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I have a list of 2000 files from a database that looks like this:

./aa/0f/unique-string/IMG_0987.JPG
./ab/cf/unique-string/IMG_0987.JPG

I want to compare that list to the actual directory contents in order to identify missing files.

The following command works individually, but not when I script it...

find . -false -samefile ./ab/cf/unique-string/IMG_0987.JPG

The closest I have come is the following:

#!/bin/bash
TEST=`cat ./list.lst`
find . -false -samefile "$TEST"

I am doing it wrong. what is the right way?

  • Pls take a look at my answer, for a faster solution. – MariusMatutiae Jun 26 '15 at 9:15
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Your find command is using the entire contents of list.lst because you aren't feeding it through 1 line at a time.

while read f; do
find . -false -samefile "$f"
done<./list.lst

This reads the file list.lst 1 line at a time.

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  • This is correct, but much slower than it need be. Pls see my answer. – MariusMatutiae Jun 26 '15 at 9:16
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By following your strategy, you will be making about 2000x2000 = 4,000,000 comparisons. You can do better than this.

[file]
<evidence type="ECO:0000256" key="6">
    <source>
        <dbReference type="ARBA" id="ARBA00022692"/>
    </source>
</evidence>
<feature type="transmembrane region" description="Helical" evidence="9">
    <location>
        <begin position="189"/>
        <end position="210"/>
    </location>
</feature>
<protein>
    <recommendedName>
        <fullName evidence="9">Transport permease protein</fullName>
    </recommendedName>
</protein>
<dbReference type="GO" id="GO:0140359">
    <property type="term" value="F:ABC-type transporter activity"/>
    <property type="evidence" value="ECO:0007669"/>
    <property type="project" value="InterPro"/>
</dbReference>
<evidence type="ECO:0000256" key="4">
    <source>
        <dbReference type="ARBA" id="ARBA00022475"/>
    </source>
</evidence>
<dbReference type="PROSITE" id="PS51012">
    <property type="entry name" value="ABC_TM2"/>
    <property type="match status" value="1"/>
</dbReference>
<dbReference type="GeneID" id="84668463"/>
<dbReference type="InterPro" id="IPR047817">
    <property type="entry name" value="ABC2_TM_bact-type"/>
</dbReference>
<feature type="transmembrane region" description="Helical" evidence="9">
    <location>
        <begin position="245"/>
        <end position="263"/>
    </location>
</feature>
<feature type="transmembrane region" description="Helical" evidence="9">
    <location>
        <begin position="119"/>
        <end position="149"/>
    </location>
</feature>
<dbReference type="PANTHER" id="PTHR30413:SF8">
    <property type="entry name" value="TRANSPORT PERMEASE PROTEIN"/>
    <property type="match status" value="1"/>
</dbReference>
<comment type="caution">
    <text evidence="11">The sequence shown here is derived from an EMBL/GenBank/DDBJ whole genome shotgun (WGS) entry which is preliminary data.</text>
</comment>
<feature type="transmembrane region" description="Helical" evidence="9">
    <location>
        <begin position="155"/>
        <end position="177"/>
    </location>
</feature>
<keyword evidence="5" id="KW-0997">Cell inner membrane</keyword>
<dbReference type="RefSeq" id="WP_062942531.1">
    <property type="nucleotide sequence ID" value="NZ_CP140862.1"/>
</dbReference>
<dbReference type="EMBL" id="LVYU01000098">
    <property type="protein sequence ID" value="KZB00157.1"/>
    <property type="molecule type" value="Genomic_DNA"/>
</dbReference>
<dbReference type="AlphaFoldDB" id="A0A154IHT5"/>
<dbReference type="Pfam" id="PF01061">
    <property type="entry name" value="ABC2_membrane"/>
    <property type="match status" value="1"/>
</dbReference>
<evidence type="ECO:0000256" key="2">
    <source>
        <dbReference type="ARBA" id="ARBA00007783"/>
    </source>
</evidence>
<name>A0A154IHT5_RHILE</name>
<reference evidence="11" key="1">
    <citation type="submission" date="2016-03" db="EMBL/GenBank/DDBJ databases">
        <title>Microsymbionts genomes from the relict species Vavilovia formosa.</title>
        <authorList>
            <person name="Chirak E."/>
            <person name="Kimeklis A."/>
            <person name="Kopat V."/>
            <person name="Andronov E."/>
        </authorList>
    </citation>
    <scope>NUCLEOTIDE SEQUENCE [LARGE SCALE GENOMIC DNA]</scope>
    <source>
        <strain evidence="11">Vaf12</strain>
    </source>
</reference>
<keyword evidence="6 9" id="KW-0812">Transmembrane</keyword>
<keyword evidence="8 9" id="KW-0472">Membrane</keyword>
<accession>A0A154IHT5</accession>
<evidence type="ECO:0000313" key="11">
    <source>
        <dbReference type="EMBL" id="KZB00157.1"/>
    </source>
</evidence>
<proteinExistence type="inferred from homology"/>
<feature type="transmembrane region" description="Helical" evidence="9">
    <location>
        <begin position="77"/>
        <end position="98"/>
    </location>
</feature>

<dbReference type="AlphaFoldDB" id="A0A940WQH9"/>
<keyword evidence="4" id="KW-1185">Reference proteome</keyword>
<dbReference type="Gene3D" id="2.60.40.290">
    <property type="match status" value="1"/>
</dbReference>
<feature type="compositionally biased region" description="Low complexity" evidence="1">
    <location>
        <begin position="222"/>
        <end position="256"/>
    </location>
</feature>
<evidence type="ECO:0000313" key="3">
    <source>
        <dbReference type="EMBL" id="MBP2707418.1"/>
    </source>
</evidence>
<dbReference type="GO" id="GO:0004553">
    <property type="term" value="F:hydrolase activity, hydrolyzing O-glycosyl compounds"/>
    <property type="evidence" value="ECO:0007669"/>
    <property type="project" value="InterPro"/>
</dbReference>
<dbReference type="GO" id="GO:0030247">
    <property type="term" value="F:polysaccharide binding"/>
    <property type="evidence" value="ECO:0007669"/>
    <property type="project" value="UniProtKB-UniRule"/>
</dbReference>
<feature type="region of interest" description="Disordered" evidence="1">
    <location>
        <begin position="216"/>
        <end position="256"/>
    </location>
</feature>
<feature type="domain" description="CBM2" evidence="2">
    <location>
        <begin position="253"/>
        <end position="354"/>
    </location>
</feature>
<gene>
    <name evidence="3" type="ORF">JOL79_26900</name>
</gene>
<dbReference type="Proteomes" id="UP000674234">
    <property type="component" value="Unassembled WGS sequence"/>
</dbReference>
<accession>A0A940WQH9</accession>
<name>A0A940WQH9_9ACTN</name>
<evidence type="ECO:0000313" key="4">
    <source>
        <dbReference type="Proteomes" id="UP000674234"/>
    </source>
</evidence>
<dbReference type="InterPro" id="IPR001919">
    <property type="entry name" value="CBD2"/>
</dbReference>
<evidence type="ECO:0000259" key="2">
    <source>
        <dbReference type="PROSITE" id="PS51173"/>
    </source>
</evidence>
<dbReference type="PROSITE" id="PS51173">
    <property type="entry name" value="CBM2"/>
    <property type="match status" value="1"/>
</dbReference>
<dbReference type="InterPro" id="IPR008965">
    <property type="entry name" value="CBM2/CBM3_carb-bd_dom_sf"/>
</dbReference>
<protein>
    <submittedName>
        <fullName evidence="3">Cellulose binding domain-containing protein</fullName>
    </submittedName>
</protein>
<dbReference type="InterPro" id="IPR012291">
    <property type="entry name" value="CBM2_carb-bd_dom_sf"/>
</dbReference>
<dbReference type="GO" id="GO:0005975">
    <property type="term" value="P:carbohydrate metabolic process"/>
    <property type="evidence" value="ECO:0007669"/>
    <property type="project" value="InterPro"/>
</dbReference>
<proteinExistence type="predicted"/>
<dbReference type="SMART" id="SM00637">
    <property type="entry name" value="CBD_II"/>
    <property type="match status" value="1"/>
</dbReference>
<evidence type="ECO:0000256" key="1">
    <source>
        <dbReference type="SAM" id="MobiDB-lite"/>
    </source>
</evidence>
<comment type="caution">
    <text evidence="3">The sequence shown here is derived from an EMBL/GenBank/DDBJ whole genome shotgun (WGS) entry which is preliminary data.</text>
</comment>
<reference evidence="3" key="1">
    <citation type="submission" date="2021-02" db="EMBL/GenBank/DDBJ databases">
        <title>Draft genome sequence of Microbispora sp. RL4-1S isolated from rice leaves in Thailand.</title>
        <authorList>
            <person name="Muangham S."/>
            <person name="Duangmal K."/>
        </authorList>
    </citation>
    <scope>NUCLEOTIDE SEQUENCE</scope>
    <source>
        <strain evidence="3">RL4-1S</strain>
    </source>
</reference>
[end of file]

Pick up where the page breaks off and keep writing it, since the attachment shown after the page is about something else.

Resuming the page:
Suppose the list is in file_t1; now we first generate a list of all files on the pc by means of

      find . -type f > file_t2

Then we sort both files:

      sort -n file_t1 > file1
      sort -n file_t2 > file2

Now we use comm to generate a list of differences:

      comm -X file1 file2

where:

      X = 12 -> lines that appear in **both** files
      X = 13 -> lines unique to file 2
      X = 23 -> lines unique to file1

This could be done with a one-liner, at the expense of clarity.

If you are interested: this is much faster because the files are already sorted (a strict requirement for comm), so they take of order N steps to compare, if the file size is N. Sorting requires N log N operations, which is thus the most expensive part of this solution, while the one you proposed requires N^2 operations, which is significantly longer for your file sizes.

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